The department said a middle-aged Ida County man tested positive for the virus, but was not hospitalized and is recovering.
"Other things you can do are making sure the screens are intact in your house to keep mosquitoes outdoors where we want them to be, not indoors with you", Garvey says.
Residents with questions about West Nile can contact the Mosquito Abatement District at 985-643-5050 or 985-893-0818.
This time of year is the most crucial time to get protected from West Nile Virus.
Last year, the state's first human case of West Nile came earlier, confirmed on June 6, IDPH said.
Statewide, the state health department has reported two human cases of the West Nile virus so far this year; Hamilton and Lake counties each had one case. Anyone who thinks they may have West Nile virus should see a health care provider.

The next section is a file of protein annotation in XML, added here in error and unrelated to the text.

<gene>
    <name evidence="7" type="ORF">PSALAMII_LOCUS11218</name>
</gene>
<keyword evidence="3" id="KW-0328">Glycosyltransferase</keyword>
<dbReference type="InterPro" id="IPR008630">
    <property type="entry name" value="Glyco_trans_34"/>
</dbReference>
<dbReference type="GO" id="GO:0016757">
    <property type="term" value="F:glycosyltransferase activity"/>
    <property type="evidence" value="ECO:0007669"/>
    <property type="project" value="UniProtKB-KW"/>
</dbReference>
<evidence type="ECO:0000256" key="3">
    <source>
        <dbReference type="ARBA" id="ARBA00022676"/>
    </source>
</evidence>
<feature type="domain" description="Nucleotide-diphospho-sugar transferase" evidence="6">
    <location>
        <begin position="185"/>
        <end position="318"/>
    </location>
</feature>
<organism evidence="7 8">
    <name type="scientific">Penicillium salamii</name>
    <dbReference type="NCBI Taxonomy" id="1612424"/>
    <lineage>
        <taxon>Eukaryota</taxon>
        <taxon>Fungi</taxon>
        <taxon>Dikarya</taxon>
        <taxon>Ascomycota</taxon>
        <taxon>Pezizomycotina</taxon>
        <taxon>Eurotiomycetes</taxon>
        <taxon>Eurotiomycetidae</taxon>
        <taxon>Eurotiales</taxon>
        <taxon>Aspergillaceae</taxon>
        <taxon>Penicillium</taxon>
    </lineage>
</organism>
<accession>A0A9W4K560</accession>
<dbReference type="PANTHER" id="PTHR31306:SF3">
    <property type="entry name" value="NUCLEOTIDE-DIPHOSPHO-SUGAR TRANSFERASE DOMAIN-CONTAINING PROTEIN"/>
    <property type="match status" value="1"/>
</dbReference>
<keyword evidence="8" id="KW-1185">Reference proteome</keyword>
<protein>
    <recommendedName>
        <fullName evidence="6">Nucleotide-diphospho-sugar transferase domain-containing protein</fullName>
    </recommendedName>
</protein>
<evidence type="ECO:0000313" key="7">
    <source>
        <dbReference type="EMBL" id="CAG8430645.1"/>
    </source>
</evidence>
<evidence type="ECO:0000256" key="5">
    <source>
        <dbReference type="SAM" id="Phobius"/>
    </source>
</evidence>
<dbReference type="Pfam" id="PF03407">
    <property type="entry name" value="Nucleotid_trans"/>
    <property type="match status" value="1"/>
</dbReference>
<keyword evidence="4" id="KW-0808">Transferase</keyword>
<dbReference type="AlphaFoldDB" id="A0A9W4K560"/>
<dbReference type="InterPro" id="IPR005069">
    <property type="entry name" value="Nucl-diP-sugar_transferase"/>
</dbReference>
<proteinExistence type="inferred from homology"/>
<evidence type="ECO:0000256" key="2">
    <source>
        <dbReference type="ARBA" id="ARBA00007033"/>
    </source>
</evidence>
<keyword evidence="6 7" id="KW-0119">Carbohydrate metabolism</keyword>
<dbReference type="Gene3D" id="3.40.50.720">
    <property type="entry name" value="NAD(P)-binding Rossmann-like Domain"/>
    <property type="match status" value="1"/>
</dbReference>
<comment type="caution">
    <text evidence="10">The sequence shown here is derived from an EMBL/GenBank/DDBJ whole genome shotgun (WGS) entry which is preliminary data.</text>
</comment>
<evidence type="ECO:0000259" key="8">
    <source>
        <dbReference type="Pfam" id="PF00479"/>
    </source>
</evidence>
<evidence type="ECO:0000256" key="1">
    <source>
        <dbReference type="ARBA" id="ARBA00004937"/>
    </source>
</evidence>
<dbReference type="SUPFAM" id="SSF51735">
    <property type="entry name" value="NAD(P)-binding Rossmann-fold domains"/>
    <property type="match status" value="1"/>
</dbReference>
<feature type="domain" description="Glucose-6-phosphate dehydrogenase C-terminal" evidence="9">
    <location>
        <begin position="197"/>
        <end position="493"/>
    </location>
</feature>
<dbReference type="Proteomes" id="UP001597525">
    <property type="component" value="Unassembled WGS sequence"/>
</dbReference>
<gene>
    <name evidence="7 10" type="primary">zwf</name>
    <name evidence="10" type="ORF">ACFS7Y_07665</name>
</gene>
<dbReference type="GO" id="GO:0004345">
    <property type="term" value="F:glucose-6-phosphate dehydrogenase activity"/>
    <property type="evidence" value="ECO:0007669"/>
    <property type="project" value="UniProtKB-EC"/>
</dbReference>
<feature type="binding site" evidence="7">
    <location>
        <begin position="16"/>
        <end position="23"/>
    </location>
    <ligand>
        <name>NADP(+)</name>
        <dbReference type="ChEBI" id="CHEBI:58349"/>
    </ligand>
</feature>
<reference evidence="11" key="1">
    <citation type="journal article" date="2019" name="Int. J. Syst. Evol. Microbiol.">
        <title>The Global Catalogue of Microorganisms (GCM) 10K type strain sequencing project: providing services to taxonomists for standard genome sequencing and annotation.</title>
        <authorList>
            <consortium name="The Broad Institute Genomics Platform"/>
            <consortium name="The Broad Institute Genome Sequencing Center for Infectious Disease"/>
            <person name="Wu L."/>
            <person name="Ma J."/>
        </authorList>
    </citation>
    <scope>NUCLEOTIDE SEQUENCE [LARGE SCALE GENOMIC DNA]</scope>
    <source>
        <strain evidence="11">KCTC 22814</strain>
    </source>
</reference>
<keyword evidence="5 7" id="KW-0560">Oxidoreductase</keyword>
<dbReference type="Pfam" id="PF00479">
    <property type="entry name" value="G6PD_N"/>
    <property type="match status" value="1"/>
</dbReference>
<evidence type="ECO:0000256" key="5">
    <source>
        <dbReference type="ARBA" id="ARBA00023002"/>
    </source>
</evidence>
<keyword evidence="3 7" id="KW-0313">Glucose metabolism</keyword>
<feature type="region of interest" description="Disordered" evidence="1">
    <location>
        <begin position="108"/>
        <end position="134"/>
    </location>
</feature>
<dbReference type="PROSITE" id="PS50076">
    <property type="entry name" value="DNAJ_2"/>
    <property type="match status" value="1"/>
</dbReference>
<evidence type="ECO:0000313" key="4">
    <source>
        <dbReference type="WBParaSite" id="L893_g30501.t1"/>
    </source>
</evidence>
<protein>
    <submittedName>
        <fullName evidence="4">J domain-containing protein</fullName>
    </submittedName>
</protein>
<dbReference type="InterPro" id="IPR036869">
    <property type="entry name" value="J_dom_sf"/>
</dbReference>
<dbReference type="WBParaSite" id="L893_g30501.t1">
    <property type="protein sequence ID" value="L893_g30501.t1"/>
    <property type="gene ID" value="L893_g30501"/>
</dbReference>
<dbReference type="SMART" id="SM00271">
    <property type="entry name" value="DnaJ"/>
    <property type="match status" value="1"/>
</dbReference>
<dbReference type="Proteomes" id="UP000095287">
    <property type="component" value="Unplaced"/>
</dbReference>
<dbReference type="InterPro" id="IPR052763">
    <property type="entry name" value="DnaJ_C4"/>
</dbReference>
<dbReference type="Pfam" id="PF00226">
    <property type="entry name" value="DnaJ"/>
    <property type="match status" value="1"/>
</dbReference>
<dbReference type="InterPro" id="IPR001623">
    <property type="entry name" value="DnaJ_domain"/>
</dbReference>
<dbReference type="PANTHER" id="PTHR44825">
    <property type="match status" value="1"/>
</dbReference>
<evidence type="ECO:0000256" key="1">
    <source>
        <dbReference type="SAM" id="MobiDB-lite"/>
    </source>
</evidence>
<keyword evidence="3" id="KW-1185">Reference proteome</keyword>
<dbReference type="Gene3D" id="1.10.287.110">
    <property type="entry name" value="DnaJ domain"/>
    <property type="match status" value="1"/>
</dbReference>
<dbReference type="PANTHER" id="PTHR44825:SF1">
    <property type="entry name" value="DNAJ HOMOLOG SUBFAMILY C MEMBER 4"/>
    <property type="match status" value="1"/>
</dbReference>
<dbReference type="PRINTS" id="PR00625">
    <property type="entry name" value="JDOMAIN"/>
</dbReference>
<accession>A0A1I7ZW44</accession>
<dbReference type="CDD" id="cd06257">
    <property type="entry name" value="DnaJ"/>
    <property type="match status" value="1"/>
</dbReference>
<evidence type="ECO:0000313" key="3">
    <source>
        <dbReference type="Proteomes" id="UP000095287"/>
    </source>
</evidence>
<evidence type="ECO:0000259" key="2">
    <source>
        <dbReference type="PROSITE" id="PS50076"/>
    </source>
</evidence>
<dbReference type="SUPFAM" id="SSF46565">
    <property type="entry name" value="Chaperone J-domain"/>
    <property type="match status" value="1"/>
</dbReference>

The Health Department reminds people that the most effective way of avoiding the disease is to prevent mosquito bites at home and while traveling.
The types of mosquitoes that can carry these viruses are most active throughout the evening and night, from dusk until dawn. In about 1 per cent of cases, people may develop "severe illness including inflammation of the brain or the lining of the brain". He reminded people to wear layers of bug spray, eliminate standing pools of water and use caution when outdoors.
Tires are easily filled with water by rain and collect leaf litter, providing an ideal breeding site for mosquito larvae.
Change water weekly in containers that can not be removed, such as pet dishes or bird baths.